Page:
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Author: Caroline Lockyer - Glenigan utilities sector expert

It was reported recently that Whitehall Officials could be looking at ways of pulling out of the Hinkley Point C proposal. Late July 2016 saw the new Government cause an unexpected delay to the scheme by saying it needed to be reviewed further and an announcement would be made Autumn 2016.

Hinkley Point C has now been dubbed as not essential when it comes to the UK meeting it’s energy and climate change targets.  

They are listing reasons for further delays as security and viability for the possibility of pulling out of the scheme. Financial issues would clearly arise which ever decision is made regarding the go ahead of the nuclear power station, but following the Brexit decision, how much damage will this do to international relations?

With over £24 billion of investment, Hinkley Point C promises to secure our future energy needs. Glenigan first reported on this project during 2001 and now, almost 15 years later, the scheme is still in doubt. 

Fact - It will operate for at least 60 years and should be capable of producing 7% of the UK’s electricity - enough for 5 million UK homes.

Hinkley Point C will be a 3.2GW power station, creating approximately 25,000 employment opportunities throughout it’s 10 year build programme. It will revitalise the UK’s nuclear power stations also causing a great knock on effect throughout the surrounding communities. 

If Hinkley Point C does not go ahead, what will become of the Government’s energy targets? 

The Energy and Climate Intelligence Unit (ECIU) have said opting for "established" approaches instead would save bill payers £1bn a year in total.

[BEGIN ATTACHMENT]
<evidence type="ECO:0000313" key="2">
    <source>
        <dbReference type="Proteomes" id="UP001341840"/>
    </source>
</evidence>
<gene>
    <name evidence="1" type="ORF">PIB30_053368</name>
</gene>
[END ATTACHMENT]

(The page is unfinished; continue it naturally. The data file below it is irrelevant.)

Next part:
One of the report's authors, former Npower chief executive, Paul Massara - who now runs North Star Solar - said: "You are looking at a deal which is two and half times the current price, it goes on for 35 years and effectively this report today shows we can transition to a low carbon, affordable secure option without Hinkley and that's what we should be doing."

Mr Massara said a more "flexible" cost saving approach was needed that "includes things like demand-side management, which means people can turn down their electricity demand and manage their demand, with smart meters and batteries which are going to come in the next five to six years".

Smart metres are beginning to be rolled out, so is this the way forward for electricity, with householders taking responsibility for their own demands for this product? However, we are doing this already, to a degree, there are alternative methods and enough battles between the energy supply companies to keep us all aware of how competitive that particular market is. 

However, the Government has guaranteed EDF a fixed price for the electricity it produces for 35 years. That fixed price is £92.50 per megawatt hour - nearly double the current rate.

That is expected to push up energy bills for consumers in the long run.

June/July 2016, National Grid speculated that the UK has a whole would miss their energy targets for 2020. These targets were only set in February 2016 and 3-4 months later, it’s predicted they won’t be reached. Will there be consequences as a United Kingdom if we do not reach these targets, which have also been previously missed?

How broad are energy minister’s shoulders? What are the Government’s assurances of hitting these targets? 

Will solar farm subsidies be re-injected to boost the renewable energy industry, will there be a push on wind farms and gas fired powered stations, or is this all hot air?

There’s more than just this project in the balance, it feels like industry confidence is beginning to waiver and with so many European contractors in this particular sector, along with investors, it needs a boost. 

Autumn 2016 is when the Government have said they will reach a decision regarding Hinkley Point C, the Prime minister `May or May not’ give this the go ahead, but whatever the decision, I’m sure there will be repercussions.

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